Arsenal’s European Glory On This Day, 4th May 1994

A day in the club’s history that is rich in its’ pickings. Do we go with the title celebrations in 1998? The FA Cup in 2002? The losing FA Cup of 1952? The FA Youth Cup of 1967? A varied day before we consider other ‘run of the mill’ business.

But this event was perhaps more special. The last time that Arsenal won a European trophy, a competition that came to be derided but when Uefa cast their spell on it and submerged into the confusion of what became the Europa League, something went missing.

The European Cup Winners Cup was always the junior partner to the Champions or Uefa Cups. Back in those days, the two trophies were difficult to win. That only holds true for the Champions League now, Uefa having tinkered with their trophies so much that the Europa League is the equivalent of the Johnstone’s Paint Trophy.

A little bit of history was made though in ceasing this competition. No team ever successfully defended it. Fiorentina set the standards by winning the inaugural tournament in 1960 but losing in 1961s final against Atletico Madrid, who reached the final twelve months later to lose to Tottenham. Fast forward a decade to 1972 when Milan beat Leeds only to lose to the East Germans of Madgeburg in 1973s final. Anderlecht almost made it a treble winning in 1975 and 1977 but losing the final inbetween.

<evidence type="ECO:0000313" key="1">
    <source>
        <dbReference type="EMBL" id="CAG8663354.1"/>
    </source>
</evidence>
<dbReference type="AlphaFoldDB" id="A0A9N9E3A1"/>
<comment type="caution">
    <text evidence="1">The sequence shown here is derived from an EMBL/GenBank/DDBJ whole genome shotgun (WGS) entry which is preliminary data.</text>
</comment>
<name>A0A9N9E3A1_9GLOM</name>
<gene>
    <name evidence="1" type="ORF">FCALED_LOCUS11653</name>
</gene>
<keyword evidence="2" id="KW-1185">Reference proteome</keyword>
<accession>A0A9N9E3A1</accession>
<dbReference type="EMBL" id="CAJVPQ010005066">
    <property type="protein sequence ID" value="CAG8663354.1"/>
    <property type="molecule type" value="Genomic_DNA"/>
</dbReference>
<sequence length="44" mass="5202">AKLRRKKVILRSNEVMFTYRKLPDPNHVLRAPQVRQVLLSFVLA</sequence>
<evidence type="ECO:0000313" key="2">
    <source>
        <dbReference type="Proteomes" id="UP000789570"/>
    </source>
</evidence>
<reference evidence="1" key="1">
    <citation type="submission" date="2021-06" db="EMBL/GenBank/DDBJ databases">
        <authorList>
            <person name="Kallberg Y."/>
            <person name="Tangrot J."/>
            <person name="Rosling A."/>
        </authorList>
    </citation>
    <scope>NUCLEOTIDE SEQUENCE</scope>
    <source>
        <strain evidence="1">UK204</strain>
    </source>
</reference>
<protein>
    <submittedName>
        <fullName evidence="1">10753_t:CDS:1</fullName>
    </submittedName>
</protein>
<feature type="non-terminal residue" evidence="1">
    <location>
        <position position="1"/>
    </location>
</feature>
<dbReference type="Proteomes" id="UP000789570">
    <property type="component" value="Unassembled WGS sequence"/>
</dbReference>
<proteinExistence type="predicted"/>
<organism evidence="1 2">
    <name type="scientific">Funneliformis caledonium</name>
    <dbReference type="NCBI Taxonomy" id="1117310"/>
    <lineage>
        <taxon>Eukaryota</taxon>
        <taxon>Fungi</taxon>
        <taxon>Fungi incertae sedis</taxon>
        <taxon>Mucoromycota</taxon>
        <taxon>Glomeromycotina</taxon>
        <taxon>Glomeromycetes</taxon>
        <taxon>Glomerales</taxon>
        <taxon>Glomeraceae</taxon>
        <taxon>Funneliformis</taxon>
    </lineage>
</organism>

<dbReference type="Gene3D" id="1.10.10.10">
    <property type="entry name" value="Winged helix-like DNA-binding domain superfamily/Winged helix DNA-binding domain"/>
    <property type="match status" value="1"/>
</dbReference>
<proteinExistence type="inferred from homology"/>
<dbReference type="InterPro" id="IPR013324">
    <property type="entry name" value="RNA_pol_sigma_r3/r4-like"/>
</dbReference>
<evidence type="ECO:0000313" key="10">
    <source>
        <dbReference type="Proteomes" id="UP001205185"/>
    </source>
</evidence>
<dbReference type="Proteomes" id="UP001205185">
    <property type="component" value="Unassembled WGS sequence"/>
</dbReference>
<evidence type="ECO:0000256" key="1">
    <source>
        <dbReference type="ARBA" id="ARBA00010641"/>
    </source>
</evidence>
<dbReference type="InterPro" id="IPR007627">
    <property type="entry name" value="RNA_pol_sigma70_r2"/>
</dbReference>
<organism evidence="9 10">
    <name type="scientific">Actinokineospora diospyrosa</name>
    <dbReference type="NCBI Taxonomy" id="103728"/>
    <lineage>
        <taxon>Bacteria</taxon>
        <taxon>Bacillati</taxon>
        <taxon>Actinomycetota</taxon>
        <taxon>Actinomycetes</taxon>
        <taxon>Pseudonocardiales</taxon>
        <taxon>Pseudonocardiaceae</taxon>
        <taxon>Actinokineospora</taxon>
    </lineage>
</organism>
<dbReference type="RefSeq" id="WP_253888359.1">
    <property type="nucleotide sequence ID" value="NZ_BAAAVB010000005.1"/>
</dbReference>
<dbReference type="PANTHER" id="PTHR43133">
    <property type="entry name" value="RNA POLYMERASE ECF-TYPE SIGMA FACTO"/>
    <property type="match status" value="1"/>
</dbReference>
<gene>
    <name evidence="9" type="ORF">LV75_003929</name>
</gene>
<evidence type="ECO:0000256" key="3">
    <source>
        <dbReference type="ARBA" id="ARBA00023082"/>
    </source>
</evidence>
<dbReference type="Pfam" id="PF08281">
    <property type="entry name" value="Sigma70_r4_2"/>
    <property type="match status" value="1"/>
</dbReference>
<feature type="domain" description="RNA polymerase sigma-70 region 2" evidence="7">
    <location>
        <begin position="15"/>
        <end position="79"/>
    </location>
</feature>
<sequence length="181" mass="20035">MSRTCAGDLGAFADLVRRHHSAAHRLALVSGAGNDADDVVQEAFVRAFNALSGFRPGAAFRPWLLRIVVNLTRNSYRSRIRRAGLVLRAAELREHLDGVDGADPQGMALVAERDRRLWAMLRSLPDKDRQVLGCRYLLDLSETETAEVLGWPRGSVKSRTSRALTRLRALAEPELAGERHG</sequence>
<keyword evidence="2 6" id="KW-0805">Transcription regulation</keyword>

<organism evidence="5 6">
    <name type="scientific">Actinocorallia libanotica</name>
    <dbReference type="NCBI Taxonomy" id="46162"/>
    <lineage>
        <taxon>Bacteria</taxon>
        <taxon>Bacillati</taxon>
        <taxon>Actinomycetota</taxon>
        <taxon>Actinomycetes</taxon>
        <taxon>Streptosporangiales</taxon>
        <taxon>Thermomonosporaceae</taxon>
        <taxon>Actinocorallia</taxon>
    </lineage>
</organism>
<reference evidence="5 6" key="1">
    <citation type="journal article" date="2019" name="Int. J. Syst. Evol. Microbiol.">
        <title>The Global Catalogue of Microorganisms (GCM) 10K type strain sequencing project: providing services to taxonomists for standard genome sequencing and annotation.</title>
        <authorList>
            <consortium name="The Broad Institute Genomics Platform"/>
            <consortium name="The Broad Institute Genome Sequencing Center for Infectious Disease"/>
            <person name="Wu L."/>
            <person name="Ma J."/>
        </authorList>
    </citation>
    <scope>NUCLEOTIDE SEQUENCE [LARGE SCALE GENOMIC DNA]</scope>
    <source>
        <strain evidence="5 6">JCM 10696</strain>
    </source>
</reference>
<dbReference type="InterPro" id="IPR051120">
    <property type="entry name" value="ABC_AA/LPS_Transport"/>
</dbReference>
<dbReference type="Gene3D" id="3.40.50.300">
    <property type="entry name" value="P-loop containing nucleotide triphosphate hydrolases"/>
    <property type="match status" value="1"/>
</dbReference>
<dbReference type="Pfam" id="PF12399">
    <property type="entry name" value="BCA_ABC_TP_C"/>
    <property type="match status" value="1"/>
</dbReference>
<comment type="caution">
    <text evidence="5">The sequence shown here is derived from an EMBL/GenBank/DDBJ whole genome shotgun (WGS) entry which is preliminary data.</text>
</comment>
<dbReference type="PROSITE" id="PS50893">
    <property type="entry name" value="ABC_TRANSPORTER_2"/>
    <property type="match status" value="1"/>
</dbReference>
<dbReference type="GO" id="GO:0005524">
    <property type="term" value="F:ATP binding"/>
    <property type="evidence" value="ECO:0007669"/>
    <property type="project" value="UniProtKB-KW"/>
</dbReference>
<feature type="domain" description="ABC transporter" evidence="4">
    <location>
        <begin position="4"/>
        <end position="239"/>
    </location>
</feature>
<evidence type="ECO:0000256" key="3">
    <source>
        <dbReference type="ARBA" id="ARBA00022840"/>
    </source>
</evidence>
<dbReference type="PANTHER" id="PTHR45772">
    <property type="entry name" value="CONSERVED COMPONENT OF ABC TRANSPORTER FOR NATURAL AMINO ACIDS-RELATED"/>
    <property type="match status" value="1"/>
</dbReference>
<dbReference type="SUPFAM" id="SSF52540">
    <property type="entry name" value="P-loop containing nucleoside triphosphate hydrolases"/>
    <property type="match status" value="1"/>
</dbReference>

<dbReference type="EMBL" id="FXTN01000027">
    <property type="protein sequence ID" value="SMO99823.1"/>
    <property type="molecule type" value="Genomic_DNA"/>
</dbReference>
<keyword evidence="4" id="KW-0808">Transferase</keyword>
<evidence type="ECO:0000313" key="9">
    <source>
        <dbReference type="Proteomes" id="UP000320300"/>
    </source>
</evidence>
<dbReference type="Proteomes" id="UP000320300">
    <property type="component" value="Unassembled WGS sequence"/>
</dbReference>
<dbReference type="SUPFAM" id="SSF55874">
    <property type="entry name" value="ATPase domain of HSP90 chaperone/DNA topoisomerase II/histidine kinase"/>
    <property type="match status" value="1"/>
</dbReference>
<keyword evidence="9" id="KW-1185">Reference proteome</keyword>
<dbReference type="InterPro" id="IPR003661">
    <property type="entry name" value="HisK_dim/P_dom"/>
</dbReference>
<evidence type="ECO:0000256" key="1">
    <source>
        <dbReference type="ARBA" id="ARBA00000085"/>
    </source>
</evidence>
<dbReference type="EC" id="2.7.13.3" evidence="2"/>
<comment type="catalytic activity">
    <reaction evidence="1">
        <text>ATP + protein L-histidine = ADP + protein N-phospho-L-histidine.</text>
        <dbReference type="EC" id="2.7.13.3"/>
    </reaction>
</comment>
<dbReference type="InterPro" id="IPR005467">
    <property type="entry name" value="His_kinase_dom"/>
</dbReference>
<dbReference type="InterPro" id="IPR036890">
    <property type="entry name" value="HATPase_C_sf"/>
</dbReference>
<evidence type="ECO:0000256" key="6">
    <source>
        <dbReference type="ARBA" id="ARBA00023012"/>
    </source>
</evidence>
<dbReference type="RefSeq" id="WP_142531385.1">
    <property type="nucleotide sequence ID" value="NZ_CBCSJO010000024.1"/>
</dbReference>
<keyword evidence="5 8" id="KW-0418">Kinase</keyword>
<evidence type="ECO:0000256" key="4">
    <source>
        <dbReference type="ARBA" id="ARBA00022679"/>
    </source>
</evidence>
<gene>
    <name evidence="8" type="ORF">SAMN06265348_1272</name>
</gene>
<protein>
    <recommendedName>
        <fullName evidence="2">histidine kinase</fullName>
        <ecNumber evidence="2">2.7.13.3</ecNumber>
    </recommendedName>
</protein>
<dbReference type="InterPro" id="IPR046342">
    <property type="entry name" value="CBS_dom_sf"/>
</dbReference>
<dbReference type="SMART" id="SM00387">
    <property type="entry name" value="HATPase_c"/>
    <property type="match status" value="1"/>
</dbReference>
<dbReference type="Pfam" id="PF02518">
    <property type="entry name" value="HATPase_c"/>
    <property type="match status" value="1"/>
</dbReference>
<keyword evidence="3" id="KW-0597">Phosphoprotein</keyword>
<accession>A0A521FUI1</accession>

The spell seemed most likely to be broken by Ajax, the 1987 winners who fell at the final hurdle to Mechelen in 1988. The latter years of the competition would see this cycle repeated as Parma, Arsenal and Paris St Germain all failed to break this footballing hoodoo.

Parma were like Arsenal twelve months later, favourites to win. Zola, Asprilla, Brolin, Sensini, Benarrivo; well-known thanks to the TV coverage on Channel 4 of Serie A. They were the artistes with a biting edge at the back. Arsenal were without the suspended Ian Wright and had a bench of Miller, McGoldrick, Linighan, Parlour and Dickov to call upon if the youthful Selley or ordinary Hillier wilted.

But they did not. Parma battered and probed; Brolin hit the post early on before Alan Smith conjured a left-foot strike out of nowhere, via the inside of the post. Parma responded but were stifled and stymied by Paul Davis, Selley and Hillier, before they could even think about testing the redoubtable Adams, Bould, Dixon and Winterburn.

A glorious night in the club’s history.

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